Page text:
This cropped up in a research question I'm tackling. I wish to solve the following optimization problem: $$ \text{minimize}\ \sum_{i=1}^\infty f_i \sum_{j=1}^i \sqrt{f_j} \quad\text{subject to}\ \sum_{i=1}^\infty f_i=1\ \text{and}\ f_i \in [0,1]\ \forall i. $$

My attempt was to apply calculus of variation, and adding the normalization constraint with a Lagrange multiplier:
$$
S_\lambda := \sum_{i=1}^\infty f_i \sum_{j=1}^i \sqrt{f_j} + \lambda\left(1-\sum_{i=1}^\infty f_i \right)
$$
and then vary
$$
\frac{\delta S_\lambda}{\delta f_a} = \sum_{j=1}^a \sqrt{f_j} + \frac12 \frac{1}{\sqrt{f_a}} \sum_{i=a}^\infty f_i -\lambda \overset!= 0
\quad\forall a
$$
*(My first question is: can I even apply calculus of variation in this setting? And, if so, is the expression above correct? I asked a colleague to check who couldn't find any mistake, but you know how it is sometimes.)*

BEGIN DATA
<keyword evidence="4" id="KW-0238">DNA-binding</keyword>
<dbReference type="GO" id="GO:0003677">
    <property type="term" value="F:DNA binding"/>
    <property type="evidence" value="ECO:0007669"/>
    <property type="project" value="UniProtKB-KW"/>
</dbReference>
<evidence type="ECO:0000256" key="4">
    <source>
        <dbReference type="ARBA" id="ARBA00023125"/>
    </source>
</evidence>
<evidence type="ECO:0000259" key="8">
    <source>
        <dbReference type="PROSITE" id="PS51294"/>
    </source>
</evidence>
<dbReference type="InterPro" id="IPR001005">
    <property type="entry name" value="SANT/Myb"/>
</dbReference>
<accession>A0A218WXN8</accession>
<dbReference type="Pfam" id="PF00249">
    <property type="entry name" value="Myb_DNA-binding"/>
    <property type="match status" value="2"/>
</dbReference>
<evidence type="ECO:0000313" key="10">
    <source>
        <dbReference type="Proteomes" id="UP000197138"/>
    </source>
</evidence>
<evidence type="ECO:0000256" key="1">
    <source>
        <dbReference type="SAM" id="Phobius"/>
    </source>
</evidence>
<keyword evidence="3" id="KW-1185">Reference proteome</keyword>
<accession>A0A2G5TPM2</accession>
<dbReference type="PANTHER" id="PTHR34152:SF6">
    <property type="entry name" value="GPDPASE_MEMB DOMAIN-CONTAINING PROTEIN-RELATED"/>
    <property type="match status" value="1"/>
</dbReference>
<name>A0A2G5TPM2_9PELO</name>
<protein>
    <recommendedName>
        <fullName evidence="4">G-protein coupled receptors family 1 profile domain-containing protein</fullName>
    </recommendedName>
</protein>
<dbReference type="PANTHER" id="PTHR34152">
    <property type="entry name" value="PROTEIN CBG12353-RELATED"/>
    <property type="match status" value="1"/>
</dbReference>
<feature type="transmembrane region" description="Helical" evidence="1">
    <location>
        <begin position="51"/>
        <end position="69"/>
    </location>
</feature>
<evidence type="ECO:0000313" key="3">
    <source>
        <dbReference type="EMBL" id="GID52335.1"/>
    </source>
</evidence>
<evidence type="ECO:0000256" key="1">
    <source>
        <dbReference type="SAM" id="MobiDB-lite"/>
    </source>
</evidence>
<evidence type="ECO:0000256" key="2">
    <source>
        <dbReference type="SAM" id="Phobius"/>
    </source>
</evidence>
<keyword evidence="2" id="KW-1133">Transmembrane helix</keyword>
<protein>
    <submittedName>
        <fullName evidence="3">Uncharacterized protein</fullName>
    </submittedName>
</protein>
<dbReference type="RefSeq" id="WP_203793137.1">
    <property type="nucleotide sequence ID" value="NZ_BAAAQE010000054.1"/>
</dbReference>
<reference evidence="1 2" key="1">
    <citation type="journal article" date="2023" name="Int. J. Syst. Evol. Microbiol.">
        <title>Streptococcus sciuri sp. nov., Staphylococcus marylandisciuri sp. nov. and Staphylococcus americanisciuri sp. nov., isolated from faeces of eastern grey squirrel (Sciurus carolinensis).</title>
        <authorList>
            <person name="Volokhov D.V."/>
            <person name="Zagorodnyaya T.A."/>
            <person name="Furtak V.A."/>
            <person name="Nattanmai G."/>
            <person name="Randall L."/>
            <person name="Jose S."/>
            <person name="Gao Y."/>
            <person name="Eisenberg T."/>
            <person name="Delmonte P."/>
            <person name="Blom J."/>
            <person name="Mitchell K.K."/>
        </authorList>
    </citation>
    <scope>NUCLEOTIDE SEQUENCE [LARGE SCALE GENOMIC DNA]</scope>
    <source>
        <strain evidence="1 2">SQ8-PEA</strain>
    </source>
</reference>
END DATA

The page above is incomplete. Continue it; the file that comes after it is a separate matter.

Under the assumption that the variation is correct, I then solved the first and last equation via \begin{align} 0= \frac{\delta S_\lambda}{\delta f_1} &= \sqrt{f_1} + \frac12 \frac{1}{\sqrt{f_1}}\underbrace{\sum_{i=1}^\infty f_i}_{=1} - \lambda &\Rightarrow\quad \lambda &= \frac{1+2f_1}{2 \sqrt{f_1}} \\ 0= \lim_{a\rightarrow\infty} \frac{\delta S_\lambda}{\delta f_a} &= - \lambda + \underbrace{\lim_{a\rightarrow\infty} \sum_{i=1}^a \sqrt{f_i}}_{=:A_\infty} + \frac12 \underbrace{\lim_{a\rightarrow\infty}\frac{1}{\sqrt{f_a}} \sum_{i=a}^\infty f_i}_{=:B_\infty} &\Rightarrow\quad \lambda&=A_\infty + B_\infty \end{align} As by the first line we have that $\lambda$ is finite, both limits must exist. The first sum converges when $f_i = o(1/i^2)$, in which case $B_\infty=0$ and $\lambda = A_\infty$.

*But how to proceed? I don't see a good way of e.g. solving this set of equations recursively.*

I'd be grateful for any pointers!

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